2/27/17 ~ Seven Simple Steps

From the Preacher’s Pen…

RacineBuildingThe Apostle Paul was obviously a sports fan as his illustrations make clear. But, like most preachers, he uses those illustrations to emphasize spiritual lessons. In one comment he makes an important observation to Timothy that, “bodily exercise is of value for a little while, but godliness is of value for all things because it holds a promise for the present life and for the coming life.” (1 Timothy 4:8). Take a moment to consider a bit more the application of that lesson:

The Apostle Paul was obviously a sports fan as his illustrations make clear. But, like most preachers, he uses those illustrations to emphasize spiritual lessons. In one comment he makes an important observation to Timothy that, “bodily exercise is of value for a little while, but godliness is of value for all things because it holds a promise for the present life and for the coming life.” (1 Timothy 4:8). Take a moment to consider a bit more the application of that lesson:

Seven Simple Steps

Recently I saw a little article by a medical doctor that made me stop and think. He was writing, not about spiritual things, but about seven simple steps to regular exercise. But his comments actually have a much deeper spiritual lesson that we need to learn.

In the physical realm when we determine to eat better and exercise more in the New Year we often see those resolutions slip away within a month or so. In order to get over that hump and really form healthy habits, there are seven simple steps to take.

These steps are important because our brain’s cerebellum (Latin for “little brain”) is our habit center that helps to shape and control our behavior through repetition and reinforcement.

This little brain becomes our “little friend” when we try to establish a habit. The more connections, the firmer the habit. So developing a healthy habit begins by training the mind. Or, as the Apostle Paul says it, “And do not be conformed to this world, but be transformed by the renewing of your mind, so that you may prove what the will of God is, that which is good and acceptable and perfect” (Romans 12:2).

Think about that for a moment. Our God who designed and created us in His own image knows and tells us to do just exactly the same things that people only now have learned!

So here are those seven simple steps to train or transform our minds to actually be full-time the people God calls us to be:

1) Begin today. The longer we put something off the more likely we are to NOT actually do it! Latch on to any excuse to do it! The New Testament constantly, consistently reminds us that TODAY is the day of salvation. The time to start is never tomorrow!

2) Start simply. There’s no need to run a marathon the first time out. If weight-lifting is your aim, begin with what’s bearable. If you are a would-be runner, start with a brisk walk around the block. Or, as God puts it, “like newborn babies, long for the pure milk of the word, so that, by it, you may grow in respect to salvation” (1 Peter 2:2).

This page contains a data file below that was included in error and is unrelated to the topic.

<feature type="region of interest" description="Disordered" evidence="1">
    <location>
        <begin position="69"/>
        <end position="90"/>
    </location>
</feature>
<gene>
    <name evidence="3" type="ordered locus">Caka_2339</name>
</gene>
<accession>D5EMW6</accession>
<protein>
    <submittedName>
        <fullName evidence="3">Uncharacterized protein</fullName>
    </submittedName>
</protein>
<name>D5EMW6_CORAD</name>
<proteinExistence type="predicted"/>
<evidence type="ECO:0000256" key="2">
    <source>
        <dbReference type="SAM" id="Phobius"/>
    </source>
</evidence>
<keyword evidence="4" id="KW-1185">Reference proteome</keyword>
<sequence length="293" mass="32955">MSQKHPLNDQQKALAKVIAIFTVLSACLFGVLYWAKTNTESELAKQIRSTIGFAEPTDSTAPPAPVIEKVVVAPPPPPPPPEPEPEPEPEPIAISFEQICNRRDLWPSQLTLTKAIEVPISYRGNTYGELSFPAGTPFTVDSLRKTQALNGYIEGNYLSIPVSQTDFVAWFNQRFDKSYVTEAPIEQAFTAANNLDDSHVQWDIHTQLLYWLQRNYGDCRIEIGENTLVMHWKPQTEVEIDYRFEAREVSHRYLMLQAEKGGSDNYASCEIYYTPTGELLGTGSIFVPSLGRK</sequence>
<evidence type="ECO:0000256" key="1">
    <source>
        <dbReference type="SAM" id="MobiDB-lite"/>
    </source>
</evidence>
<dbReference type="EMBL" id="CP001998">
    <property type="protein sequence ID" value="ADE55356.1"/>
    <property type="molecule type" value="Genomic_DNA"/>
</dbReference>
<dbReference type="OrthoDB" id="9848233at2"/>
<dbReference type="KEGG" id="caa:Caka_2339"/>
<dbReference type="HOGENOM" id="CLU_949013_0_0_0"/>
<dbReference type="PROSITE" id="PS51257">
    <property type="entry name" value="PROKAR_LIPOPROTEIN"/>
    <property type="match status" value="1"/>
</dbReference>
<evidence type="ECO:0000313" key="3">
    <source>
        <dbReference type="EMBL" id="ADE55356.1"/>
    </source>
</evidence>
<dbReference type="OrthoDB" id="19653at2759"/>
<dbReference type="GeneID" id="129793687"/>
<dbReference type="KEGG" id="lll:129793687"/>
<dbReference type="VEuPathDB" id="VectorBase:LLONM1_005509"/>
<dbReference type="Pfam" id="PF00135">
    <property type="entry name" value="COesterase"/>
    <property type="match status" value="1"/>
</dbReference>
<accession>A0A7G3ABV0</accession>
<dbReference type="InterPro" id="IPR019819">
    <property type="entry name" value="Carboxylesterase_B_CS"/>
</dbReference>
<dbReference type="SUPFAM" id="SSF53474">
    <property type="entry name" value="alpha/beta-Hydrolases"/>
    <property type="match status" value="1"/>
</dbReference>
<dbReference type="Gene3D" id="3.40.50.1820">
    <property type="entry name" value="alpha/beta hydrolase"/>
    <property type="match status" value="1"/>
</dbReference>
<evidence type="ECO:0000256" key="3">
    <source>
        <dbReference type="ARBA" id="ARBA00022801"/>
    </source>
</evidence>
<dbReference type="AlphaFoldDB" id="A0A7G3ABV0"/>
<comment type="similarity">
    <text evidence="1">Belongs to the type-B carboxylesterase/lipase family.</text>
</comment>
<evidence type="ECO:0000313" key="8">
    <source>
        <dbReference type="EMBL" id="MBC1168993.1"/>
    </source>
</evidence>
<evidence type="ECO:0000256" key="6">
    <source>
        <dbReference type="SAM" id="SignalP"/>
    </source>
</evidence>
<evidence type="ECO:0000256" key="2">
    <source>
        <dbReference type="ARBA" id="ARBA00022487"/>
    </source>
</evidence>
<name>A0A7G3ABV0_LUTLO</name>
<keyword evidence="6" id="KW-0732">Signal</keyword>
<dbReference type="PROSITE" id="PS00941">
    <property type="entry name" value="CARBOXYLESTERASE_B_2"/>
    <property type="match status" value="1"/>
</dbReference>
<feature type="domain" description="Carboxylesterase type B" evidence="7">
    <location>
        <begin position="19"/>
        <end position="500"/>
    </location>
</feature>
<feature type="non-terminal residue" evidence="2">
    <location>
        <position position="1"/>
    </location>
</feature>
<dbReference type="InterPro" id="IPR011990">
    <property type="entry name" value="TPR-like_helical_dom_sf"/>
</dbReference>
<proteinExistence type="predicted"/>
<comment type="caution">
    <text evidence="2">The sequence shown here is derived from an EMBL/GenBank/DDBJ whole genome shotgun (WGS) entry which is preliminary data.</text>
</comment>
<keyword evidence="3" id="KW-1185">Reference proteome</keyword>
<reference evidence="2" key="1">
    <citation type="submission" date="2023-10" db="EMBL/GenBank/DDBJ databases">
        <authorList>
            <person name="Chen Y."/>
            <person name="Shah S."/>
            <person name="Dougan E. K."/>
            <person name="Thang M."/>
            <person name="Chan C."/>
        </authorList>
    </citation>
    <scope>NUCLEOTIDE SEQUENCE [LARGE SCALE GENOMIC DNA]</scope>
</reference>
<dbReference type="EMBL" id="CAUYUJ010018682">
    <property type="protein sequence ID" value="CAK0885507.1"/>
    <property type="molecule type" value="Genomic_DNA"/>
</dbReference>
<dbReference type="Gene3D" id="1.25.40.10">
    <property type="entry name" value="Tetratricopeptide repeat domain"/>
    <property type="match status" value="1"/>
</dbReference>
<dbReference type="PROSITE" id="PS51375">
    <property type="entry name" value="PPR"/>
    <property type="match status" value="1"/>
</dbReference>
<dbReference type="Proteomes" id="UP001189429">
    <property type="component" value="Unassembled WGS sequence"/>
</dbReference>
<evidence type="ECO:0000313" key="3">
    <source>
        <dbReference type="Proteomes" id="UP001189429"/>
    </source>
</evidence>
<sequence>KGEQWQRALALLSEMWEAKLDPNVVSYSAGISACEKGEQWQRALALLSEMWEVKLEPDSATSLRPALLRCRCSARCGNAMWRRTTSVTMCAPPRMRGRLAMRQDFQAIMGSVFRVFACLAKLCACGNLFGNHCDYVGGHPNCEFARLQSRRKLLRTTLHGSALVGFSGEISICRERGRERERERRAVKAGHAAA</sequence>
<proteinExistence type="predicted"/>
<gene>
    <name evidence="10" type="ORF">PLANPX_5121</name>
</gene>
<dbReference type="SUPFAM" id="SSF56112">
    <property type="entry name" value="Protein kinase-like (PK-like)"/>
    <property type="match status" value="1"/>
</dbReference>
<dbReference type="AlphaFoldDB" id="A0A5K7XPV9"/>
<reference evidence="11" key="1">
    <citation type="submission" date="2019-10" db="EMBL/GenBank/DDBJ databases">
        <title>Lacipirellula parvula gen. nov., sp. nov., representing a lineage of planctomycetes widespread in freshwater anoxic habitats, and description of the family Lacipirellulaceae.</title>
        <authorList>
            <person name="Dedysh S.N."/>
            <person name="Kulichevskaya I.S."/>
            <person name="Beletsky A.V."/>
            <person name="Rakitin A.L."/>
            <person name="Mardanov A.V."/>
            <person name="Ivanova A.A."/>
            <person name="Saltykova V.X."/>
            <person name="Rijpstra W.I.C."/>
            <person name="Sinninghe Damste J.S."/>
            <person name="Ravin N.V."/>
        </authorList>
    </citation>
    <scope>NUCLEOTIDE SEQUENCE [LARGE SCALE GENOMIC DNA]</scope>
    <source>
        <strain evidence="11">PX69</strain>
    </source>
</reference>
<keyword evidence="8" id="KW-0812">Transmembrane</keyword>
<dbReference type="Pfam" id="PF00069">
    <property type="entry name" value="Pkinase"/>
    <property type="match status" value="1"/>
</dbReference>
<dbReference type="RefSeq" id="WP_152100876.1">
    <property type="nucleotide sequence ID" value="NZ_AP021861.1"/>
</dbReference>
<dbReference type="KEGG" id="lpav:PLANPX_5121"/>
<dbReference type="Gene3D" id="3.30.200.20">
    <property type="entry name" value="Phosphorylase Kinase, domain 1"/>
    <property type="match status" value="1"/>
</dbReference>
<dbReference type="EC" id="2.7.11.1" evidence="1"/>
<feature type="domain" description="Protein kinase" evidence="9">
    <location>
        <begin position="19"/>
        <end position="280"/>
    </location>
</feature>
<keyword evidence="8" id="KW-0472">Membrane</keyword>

3) Aim for success. Once you’ve set your goals, work hard to achieve (and surpass) them. Rewards for achievement is a great motivator to keep going. Encouraging one another, cheering each other on is actually part of God’s plan for His people!

4) Research your sport. Reading and learning about what you love doing is as important as training to do it. Serious athletes are serious students of what they do, what they can learn and what others have learned. Serious Christians are always studying, digging, working hard to better their knowledge and understanding just like Paul told Timothy (2 Timothy 2:15).

5) Don’t overdo it. After a particularly tough run or sweaty workout, take it easy. Achieving exercise balance helps you avoid the injuries that can sideline healthy habits. Hint: check the Gospels for how often Jesus took time out (and asked His disciples to do the same) for prayer, for time to themselves rather than always being on the go or on call for everyone else.

6) Stay on track. Make exercise a top priority. “Neither rain nor sleep nor lack of time will keep me from my appointed workout.” How sad that so many so-called Christians never have a priority of worship, of study, of fellowship with God’s people. And no wonder they fail!

7) Make exercise a part of your life. If you love running, hang out with runners. If you’re a swimmer, join a swimming club. The example of friends offers ongoing encouragement. Are we surprised that God’s design for His family is constant contact and literally living in the body of Christ?

These seven steps are key to building long-lasting exercise routines. Following this routine to establish one healthy habit at a time allows each to become a foundation for the next.

In spiritual terms, we are building up the body of Christ by working together to truly DO God’s will and BE God’s people. Paul said it this way, “Only conduct yourselves in a manner worthy of the gospel of Christ, so that whether I come and see you or remain absent, I will hear of you that you are standing firm in one spirit, with one mind striving together for the faith of the gospel” (Philippians 1:27).